Throwing down in the kitchen is my meditation. Lining up my mise en place and getting in my zone is the closest I ever get to "living in the moment." It's how I get my mind right. How I stay balanced. I love putting it all on-the-line and cooking with everything I've got while under immense pressure—be it dinner service on a Friday night or a stadium kitchen no-holds-barred cooking competition. My motto is "I'd rather cook with you than against you," but if its for light-hearted fun and/or a good cause, I certainly aint scared of a little friendly competition. Whatever the format, throwing down is MOS DEF my guilty pleasure. I say that to say this: everything I fight for stems from my love for cooking, be it education, sustainability, or philanthropy.
I started learning about food and cooking in the professional kitchen at age thirteen, when I got an after school job cleaning my parents luncheon in downtown Raleigh, and I soon moved on to become a line cook at their neighborhood bar & grill in Chapel Hill. My father was my first teacher, and to this day, is still the best chef I've learned under. Perhaps it's because of his desire to continue learning himself. When I decided that I wanted to attend culinary school, Pops brought me to Hyde Park, NY so that I could tour the campus of The Culinary Institute of America—where I ended up attending. After graduating, my learning became strictly through the craft, be it kitchens, dining out or trade magazines. To this day, I'm fortunate to still have hands-on lessons from great chefs. Although I feel as though I'll never be able to learn enough, I've become very passionate about sharing what I do know. Handing down knowledge is a time-honored human process—one that is certainly vital toward preserving the integrity of my trade. I've taught at inner-city children's homes, private academies, corporate team building events and community driven art centers, but nothing gives me more joy than teaching a young cook how to thrive and create within the four walls of a professional kitchen.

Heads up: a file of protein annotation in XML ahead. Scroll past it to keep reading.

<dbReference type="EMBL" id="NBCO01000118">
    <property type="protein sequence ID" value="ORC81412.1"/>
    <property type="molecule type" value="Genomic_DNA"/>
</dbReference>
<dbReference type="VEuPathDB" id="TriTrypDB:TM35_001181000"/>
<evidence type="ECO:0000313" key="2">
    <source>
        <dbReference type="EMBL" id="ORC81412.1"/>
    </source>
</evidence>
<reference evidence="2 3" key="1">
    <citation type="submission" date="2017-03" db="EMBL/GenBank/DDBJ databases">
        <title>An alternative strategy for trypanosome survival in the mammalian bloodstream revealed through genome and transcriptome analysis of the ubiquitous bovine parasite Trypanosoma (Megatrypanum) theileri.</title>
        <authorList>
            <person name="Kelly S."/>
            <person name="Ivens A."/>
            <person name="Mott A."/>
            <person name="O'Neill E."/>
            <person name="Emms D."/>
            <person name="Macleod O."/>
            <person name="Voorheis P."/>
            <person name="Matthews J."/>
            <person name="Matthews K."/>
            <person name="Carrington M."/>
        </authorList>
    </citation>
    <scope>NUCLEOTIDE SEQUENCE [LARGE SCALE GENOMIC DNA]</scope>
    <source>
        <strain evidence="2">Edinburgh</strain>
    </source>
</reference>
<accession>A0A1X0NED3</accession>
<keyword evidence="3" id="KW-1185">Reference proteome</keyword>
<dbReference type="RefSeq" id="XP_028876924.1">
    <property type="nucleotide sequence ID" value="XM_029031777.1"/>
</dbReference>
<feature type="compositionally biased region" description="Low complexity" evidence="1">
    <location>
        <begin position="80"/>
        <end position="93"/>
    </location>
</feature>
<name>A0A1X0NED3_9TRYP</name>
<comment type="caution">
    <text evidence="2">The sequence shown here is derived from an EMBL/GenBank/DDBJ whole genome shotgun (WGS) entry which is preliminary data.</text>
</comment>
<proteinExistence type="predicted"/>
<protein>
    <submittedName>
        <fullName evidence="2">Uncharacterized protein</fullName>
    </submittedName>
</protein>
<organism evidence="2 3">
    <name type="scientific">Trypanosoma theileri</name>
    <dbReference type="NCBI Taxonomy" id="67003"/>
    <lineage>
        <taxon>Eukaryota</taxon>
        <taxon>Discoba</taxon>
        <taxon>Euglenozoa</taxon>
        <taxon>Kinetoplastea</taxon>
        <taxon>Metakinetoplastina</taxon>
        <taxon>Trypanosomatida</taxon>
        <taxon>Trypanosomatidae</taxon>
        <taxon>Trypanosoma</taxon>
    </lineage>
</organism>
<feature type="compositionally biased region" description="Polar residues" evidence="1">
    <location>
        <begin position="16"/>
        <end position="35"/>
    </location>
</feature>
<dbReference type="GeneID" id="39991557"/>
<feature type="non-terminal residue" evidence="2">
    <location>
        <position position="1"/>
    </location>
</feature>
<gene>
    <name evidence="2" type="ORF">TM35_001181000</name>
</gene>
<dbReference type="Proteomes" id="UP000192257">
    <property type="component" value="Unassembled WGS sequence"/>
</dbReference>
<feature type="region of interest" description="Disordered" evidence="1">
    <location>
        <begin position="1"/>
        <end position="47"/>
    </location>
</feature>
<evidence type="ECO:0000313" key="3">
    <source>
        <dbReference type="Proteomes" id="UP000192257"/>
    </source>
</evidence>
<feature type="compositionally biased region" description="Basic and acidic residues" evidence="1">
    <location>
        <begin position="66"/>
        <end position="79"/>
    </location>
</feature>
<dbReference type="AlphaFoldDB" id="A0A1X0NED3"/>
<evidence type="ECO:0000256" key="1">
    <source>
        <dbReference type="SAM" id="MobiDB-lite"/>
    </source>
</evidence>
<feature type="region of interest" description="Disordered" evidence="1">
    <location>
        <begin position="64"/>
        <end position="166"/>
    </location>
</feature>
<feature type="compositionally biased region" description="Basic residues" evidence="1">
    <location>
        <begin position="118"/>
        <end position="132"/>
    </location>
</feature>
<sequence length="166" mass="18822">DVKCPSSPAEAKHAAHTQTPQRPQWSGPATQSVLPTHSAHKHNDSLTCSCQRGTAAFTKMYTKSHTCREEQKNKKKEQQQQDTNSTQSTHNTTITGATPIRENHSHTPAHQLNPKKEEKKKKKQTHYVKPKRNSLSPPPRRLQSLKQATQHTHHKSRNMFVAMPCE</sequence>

I was exposed to the concepts of sustainability during my studies at the CIA, but it wasn't until I joined the Chefs Collaborative that I truly began to embrace its powerful depth. After realizing what a gem of an organization CC is, I quickly signed my father up, and over the past few years, we've embarked upon a journey of continuing our education on sustainability together. While attending an annual Chefs Collaborative summit in Charleston, SC with Pops, we had the opportunity to attend a panel with Michael Ruhlman and Sean Brock. I asked Sean a pretty lengthy question regarding the future of our craft and the importance of fighting the sustainability fight, and his words still resonate with me to this day. With conviction Sean answered my query with three simple words, "Never give up."
Sustainability and giving go hand-in-hand for so many reasons. In essence, sustainability is all about preserving, maintaining and supporting the natural cycles of life. My brilliant wife Astrid has taught me that we've come a long way from our natural state as human beings. We've certainly shaped the world into an amazing place. Technology and globalization have brought us closer together, but economic and social status often disrupt our ability to live clean, healthy and simple. What does this have to do with sustainability? Well, sometimes sustainability can be achieved by allowing cattle to graze freely upon rich pastures, and other times, sustaining life takes more. That's where giving comes into the picture. I've found that giving is the biggest advocate of sustainability. One must give time, effort, interest, compassion and resources toward the greater purposes of sustainability in order to fully embrace and support sustainability. Two companies that have greatly inspired me to expand my paradigm on what sustainability-and-giving can actually accomplish are Lovin' Spoonfuls and the LA Kitchen. Both are forward thinking food based non-profits that use the power of food to help solve several major injustices regarding food and hunger in America, and both are actively contributing toward bridging the gaps between the natural cycles of life and what we currently endure as citizens of the earth.